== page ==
Adventures with Bad Coworkers

We’ve got all sorts of projects going on at the office. Nothing unusual for this time of year. With so much going on, our QA team decided to bring in a few contractors to help handle the load, which is also entirely normal. This was the case for the Very Important project we have going on at the moment, to which more or less 100% of my time is dedicated.

We brought in this guy and started including him in project meetings so he knew what was going on, but he was also being brought up to speed on our assorted processes by the QA team. Now, our environment is quite complex. I know it can take some time to get up to speed on what we’re doing, so we planned for plenty of meetings to explain to the new guy what we’re looking at, what’s going to happen, what the subtleties are, etc. And we started seeing red flags early in to the second meeting or so.

“The use cases says I need to test these people in Group A.” “Err, no, it doesn’t. Look again, we’re testing these other people in Group B.” “Ok but how do I test Group A?” “No, er, you don’t. They’re not at all a part of this. Here’s your info for Group B, just stick to those.” “Oh so we’re leaving Group A out? Do we need to change the use case?”

That had me concerned but the real problem arose when he opened the next meeting asking about Group A testing again. In the end, that issue alone took several meetings to talk out. We had a business analyst, two members of the architecture team, a project manager, and occasionally one of the other QA resources trying to explain as patiently as possible what was going on, while he at first didn’t get it and later began to outright argue. This then set the tone for the five-ish weeks he was with us.

Eventually we’d thought we had him on the right track. Or rather, everyone else did. I knew better, and how did I know better? Because I became the only person he was bothering to contact with this stuff. This became an issue in turn: he’d email me with something that showed the problem was still there. I’d reply with an answer and CC all the people that needed to hear this. He’d reply again only to me. I’d reply all. And so on. I asked him specifically and on multiple occasions to include all the others. This did not happen. I went to the PM and asked that he help me get the point across, so together we gathered the list of people to include, went to the guy, and said PLEASE include all these people because this is the team that needs to know, and can resolve issues you’re having. So the guy started emailing the PM, only.

This all came to a head in a status meeting, which I will attempt to paraphrase here.

“So I’m trying to do what you want but the QA system we use won’t let you assign multiple people.”

We corrected him. We knew that it could.

“Well no, but we can’t get everyone listed in the system to send to all of you.”

Again, we knew that this was not the case.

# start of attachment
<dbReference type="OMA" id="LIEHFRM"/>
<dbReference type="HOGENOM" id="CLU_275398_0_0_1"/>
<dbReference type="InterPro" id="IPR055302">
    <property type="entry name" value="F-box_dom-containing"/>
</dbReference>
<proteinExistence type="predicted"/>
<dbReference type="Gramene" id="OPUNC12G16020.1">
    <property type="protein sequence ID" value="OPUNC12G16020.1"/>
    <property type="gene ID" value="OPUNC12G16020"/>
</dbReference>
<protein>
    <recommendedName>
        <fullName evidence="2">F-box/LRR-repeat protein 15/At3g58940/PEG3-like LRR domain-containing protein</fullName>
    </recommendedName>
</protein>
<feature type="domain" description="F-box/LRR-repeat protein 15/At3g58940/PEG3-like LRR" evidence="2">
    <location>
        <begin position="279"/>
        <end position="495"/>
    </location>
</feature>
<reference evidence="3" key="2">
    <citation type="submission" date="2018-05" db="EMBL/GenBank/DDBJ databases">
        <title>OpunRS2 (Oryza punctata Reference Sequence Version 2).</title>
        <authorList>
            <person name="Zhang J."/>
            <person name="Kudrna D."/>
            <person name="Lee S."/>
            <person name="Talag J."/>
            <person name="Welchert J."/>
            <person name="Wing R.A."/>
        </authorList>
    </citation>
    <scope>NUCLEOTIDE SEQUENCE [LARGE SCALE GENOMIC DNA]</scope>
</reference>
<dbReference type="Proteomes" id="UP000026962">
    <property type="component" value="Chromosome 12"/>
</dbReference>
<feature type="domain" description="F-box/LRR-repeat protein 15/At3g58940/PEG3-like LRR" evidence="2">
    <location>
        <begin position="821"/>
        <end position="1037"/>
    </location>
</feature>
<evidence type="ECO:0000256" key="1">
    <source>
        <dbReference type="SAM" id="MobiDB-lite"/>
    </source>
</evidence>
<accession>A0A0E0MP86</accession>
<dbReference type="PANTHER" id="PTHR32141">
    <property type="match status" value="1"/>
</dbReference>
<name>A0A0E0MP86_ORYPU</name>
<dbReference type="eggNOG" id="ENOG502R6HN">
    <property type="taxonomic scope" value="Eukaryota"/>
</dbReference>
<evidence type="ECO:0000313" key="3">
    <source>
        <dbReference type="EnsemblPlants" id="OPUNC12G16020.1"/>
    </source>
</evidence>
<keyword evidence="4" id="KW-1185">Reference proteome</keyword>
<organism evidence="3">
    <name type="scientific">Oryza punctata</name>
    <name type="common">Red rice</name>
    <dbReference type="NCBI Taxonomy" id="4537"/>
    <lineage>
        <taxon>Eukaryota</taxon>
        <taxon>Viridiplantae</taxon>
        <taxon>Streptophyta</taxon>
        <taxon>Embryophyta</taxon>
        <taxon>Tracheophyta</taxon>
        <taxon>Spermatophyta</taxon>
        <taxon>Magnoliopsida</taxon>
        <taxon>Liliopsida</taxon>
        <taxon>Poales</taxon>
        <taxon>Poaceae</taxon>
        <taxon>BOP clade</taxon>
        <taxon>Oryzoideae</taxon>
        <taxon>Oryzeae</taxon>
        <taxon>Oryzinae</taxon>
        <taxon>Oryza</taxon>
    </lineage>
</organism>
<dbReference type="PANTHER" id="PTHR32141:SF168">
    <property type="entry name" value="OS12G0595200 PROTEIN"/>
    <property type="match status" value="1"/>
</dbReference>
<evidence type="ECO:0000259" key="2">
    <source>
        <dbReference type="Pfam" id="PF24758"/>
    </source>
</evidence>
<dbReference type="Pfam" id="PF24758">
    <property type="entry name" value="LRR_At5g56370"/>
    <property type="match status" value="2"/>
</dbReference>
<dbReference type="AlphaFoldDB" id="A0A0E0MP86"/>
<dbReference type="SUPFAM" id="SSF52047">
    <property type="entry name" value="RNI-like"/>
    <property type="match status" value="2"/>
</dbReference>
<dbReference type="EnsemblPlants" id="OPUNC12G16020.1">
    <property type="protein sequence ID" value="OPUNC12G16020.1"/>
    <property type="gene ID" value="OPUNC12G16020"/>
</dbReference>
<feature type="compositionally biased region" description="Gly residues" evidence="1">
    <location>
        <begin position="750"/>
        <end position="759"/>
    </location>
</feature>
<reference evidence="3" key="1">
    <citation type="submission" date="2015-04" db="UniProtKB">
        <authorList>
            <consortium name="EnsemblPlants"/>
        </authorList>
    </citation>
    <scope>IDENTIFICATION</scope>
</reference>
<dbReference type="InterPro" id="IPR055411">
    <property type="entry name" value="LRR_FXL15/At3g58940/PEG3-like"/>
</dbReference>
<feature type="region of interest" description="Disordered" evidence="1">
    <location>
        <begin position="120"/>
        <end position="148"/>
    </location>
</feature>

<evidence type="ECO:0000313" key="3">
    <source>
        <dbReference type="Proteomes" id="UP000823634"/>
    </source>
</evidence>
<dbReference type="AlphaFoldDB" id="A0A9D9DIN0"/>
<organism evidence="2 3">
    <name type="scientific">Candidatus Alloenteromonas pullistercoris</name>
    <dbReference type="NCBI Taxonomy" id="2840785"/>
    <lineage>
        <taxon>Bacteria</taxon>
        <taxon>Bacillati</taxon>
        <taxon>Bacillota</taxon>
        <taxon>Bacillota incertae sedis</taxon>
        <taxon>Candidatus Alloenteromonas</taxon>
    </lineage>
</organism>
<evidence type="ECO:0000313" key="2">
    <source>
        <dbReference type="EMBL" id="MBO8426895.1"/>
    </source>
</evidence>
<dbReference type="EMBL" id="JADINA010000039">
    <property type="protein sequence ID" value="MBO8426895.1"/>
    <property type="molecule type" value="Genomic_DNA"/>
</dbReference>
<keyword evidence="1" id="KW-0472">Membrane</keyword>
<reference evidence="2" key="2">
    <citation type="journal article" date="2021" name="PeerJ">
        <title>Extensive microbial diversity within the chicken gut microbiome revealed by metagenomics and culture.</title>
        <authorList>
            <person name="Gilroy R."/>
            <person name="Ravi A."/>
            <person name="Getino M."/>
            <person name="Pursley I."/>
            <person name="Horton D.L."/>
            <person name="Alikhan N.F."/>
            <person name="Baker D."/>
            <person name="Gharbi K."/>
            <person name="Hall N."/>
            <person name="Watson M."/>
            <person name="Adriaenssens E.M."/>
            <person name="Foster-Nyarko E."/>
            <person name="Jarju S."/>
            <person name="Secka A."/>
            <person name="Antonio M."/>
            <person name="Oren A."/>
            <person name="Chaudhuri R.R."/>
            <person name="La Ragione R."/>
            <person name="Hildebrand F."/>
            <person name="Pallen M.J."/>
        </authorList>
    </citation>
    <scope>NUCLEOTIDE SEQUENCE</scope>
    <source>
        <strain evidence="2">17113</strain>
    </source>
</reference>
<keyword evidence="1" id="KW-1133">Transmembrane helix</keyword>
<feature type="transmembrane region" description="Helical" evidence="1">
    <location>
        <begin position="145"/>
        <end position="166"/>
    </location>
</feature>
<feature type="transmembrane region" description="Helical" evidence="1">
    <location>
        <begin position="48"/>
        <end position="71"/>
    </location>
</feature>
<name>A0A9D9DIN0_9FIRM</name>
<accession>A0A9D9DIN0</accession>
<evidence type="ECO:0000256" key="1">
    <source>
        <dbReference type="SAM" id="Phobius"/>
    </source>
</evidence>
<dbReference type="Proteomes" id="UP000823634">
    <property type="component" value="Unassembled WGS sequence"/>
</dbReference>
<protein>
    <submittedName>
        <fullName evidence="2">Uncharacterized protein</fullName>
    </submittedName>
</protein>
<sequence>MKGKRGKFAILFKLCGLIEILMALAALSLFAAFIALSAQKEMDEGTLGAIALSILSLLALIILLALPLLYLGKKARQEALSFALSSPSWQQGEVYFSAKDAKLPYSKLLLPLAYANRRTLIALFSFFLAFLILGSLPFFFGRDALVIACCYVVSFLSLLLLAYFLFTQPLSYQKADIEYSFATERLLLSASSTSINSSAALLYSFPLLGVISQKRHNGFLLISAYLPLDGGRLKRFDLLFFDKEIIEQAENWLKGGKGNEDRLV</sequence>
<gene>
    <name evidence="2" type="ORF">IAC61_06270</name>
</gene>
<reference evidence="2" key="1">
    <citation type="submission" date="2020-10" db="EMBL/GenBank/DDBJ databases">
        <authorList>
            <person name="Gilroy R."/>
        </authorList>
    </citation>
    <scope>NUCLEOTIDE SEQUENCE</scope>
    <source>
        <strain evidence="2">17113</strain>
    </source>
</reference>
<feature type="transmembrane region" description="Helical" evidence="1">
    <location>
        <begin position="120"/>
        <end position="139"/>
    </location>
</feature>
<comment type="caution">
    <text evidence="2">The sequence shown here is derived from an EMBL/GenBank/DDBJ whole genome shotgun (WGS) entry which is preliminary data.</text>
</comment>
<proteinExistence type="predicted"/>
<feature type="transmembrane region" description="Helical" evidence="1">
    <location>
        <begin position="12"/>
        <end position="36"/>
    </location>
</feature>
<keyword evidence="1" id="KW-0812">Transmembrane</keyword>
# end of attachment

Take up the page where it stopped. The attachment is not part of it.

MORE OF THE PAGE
“Well <more reliable long term QA person> said we can’t do that.”

This was an outright lie.

“Ok so what I’d normally do here is assign the issue to myself, and then forward the emails from the system to the group.”

YES! Do that, we said! That’s perfect, do exactly that.

“No you don’t understand. What I’d normally do is <exactly what he said before>.”

Ok, yes, again, good. Please do that. We want you to do that.

“No, I mean, I’d <same thing as before>.”

By this point voices are being raised, and he backed down and seemed to grasp that we hadn’t needed to spend ten minutes on that. So we went on to the next bit.

“So do you want me to open a defect on everything I see? What if it’s not supposed to be a defect?”

We said yes, do that. If it wasn’t meant to be we could let him know and close it.

“No but, like, EVERY thing?”

Yes. Everything.

“But <more reliable long term QA person> said let’s not do that.”

Well one, she DOES do that, and two, even if she didn’t we want YOU to because we’re not sure we can trust you. (in different, kinder words)

“No, but they said that…”

At this point our architect assigned to it went into his well know “You’re not fucking listening to me” tone and things broke down. This was a half hour meeting and we ran out of time for updates on all the other bits.

Every step of the way with the guy was like slogging through mud. The entire project had to slow down to find the time to explain this crap to him. I checked in with aforementioned more experienced QA lady to ask how her training was going. Having worked with her for years I knew the look she gave me in reply showed that we were, err.. “Sharing” some “opportunities” to “extensively coach” our new peer on some “excitingly rudimentary concepts”.

Finding out that the QA manager had dropped him early this week was sufficiently joyous as to be met with high fives all around. Experienced QA lady took over, re-assigned from her other project, and suddenly our whole project is sailing completely smoothly through testing. It’s so good to have people you can rely on.

When the guy first came in I knew it would take a while to get him acclimated, and I lamented at the time the problem with short-term contractors: you spend so long getting them up to speed, and with multiple people doing so, that it seemed like a waste in the long term. Turns out, this one was just a special someone. I think I’ve never worked with anyone who became such a complete problem to work with so quickly.